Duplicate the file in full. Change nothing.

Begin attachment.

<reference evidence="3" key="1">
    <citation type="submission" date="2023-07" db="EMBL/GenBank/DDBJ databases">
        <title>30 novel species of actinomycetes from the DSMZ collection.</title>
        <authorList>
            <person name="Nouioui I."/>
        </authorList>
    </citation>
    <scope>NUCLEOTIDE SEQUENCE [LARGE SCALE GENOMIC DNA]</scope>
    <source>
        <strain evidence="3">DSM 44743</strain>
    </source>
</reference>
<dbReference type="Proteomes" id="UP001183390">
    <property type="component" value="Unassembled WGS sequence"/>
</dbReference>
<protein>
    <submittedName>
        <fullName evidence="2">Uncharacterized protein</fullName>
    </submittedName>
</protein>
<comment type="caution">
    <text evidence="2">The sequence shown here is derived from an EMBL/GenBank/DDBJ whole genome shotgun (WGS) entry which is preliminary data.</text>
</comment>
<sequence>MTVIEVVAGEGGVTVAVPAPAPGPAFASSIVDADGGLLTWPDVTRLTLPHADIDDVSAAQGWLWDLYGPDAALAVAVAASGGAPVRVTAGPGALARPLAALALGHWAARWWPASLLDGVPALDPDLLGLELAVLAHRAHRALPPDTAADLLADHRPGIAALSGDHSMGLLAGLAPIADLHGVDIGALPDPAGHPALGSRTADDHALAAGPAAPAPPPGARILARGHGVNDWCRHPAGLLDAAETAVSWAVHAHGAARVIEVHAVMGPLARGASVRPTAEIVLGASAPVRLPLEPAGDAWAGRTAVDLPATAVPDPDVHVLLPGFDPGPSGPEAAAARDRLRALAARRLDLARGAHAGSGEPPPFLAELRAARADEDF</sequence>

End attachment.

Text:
<reference evidence="3" key="1">
    <citation type="submission" date="2023-07" db="EMBL/GenBank/DDBJ databases">
        <title>30 novel species of actinomycetes from the DSMZ collection.</title>
        <authorList>
            <person name="Nouioui I."/>
        </authorList>
    </citation>
    <scope>NUCLEOTIDE SEQUENCE [LARGE SCALE GENOMIC DNA]</scope>
    <source>
        <strain evidence="3">DSM 44743</strain>
    </source>
</reference>
<dbReference type="Proteomes" id="UP001183390">
    <property type="component" value="Unassembled WGS sequence"/>
</dbReference>
<protein>
    <submittedName>
        <fullName evidence="2">Uncharacterized protein</fullName>
    </submittedName>
</protein>
<comment type="caution">
    <text evidence="2">The sequence shown here is derived from an EMBL/GenBank/DDBJ whole genome shotgun (WGS) entry which is preliminary data.</text>
</comment>
<sequence>MTVIEVVAGEGGVTVAVPAPAPGPAFASSIVDADGGLLTWPDVTRLTLPHADIDDVSAAQGWLWDLYGPDAALAVAVAASGGAPVRVTAGPGALARPLAALALGHWAARWWPASLLDGVPALDPDLLGLELAVLAHRAHRALPPDTAADLLADHRPGIAALSGDHSMGLLAGLAPIADLHGVDIGALPDPAGHPALGSRTADDHALAAGPAAPAPPPGARILARGHGVNDWCRHPAGLLDAAETAVSWAVHAHGAARVIEVHAVMGPLARGASVRPTAEIVLGASAPVRLPLEPAGDAWAGRTAVDLPATAVPDPDVHVLLPGFDPGPSGPEAAAARDRLRALAARRLDLARGAHAGSGEPPPFLAELRAARADEDF</sequence>